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The Framing of a Fiery Controversy: Part 1

Posted By CANA, Wednesday, May 17, 2017
Updated: Tuesday, July 18, 2017
The Framing of a Fiery Controversy: Bethany, Oklahoma

 

If you are thinking of expanding your business by building a crematory, your community may not welcome you with open arms. Even if you are well-established and well-respected. We at CANA hear the stories of these often fought battles regularly. These battles are wars of words, and often are a result of opponents to the crematory not having all the facts, or even correct facts, to support their view.

Take the sleepy little conservative town of Bethany, just outside of Oklahoma City, as a case-in-point. A very well-known and respected funeral home submitted their Planned Unit Development proposal to construct a chapel and crematory and squeaked by with the votes to get approval, despite the vocal and loud objections from residents. The first hurdle was overcome. However, the community backlash that followed eventually caused the funeral home to withdraw their proposal. But because a referendum was already in progress and could not be stopped by law, the withdrawal didn’t matter. The community then broadened their appeal, and began vilifying the members of the city council who failed to heed the voice of the people. They did this by shaming the members on a billboard for all to see. Six months later, the community was finally successful in convincing the city council to overturn the approval. The funeral home will not be able to grow and expand.

There were several surprising issues that were observed from this series of events. First the community, though very conservative and home to several faith-based universities, did not object based on religious reasons. In fact, some of the opponents planned to be cremated themselves. Their concerns centered around air quality, depreciation of property and its proposed location (next to a senior living center, restaurant and other retail stores). Eventually, they even brought traffic and parking in to the mix as issues of concern. Another surprise was that the community did not attack the funeral home, but instead this inanimate object called a crematory.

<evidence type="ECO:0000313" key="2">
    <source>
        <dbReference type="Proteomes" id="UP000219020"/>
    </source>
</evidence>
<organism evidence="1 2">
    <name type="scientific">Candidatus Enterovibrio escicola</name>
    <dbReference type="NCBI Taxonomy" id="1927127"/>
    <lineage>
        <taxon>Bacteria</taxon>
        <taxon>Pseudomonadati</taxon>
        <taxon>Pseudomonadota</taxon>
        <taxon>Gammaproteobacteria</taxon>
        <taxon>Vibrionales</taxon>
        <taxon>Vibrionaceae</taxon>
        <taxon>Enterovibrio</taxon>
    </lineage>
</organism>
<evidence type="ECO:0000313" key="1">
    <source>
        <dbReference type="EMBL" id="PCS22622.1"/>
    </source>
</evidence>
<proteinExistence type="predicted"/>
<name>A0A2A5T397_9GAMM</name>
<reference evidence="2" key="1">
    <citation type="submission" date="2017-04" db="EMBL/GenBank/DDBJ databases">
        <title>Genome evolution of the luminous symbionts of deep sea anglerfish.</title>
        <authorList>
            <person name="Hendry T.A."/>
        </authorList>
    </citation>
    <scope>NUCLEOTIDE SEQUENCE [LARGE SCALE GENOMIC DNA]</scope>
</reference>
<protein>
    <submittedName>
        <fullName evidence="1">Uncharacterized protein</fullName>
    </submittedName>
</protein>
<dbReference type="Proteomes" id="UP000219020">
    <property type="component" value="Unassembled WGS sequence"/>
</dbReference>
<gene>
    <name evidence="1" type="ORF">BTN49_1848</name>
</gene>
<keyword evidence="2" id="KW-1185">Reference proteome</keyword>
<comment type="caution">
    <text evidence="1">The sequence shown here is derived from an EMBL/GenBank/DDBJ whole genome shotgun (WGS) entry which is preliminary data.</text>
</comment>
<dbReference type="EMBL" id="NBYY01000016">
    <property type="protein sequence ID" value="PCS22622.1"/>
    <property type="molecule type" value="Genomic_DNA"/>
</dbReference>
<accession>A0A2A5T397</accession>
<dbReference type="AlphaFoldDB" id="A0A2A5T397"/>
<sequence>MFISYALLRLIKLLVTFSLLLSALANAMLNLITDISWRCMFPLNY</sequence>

There were also several lessons learned in this situation. Location will play a significant role in the type and frequency of opposition. In addition, this opposition can be formidable and adaptable and hard to predict. While accurate technical data is necessary in presenting your side, you must also account for the emotional response that may come from opponents and not ignore it. Finally, be aware of "planned opposition." The internet is chock full of forums and groups all too willing to share tactics.

How will you prepare when the time comes for you to build a new crematory? Stay tuned for Part Two as we share advice from CANA manufacturer members in future blog postings.


Members can read the full article in Vol. 53, No. 1 Issue of The Cremationist.

Not a member? Consider joining your business to access tools, techniques, statistics, and advice to help you understand how to grow the range of services and products you can offer, ensuring your business is a good fit for every member of your community – only $470!

Tags:  consumers  installation  manufacturers  public relations 

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Asking the Right Questions: Interviewing Families with an Event-Planner Mindset

Posted By CANA, Wednesday, April 12, 2017
Updated: Tuesday, July 18, 2017
Asking the Right Questions: Interviewing Families with an Event-Planner Mindset

 

Have you ever really planned a funeral service event?

Sure, the flowers are set up, the urn is in place, the seats are reserved, and staff knows exactly what to do and when to facilitate a flawless service. But all too often, the actual ceremony, the most meaningful part and the invaluable marketing tool telling everyone in the audience what you do matters, is left in the hands of the family.

For most of us, consulting with families is a mixture of how the person we interned under did it, mixed with a lot of trial and error. Though we want to serve well, we default to an "Every family, every option, every time" approach giving the family our entire set of resources, in hopes that they will choose well. But to your client, it means "I’m unwilling to get to know you, so I’m dumping my entire bag of tricks on the table, and hopefully you can pick what you want."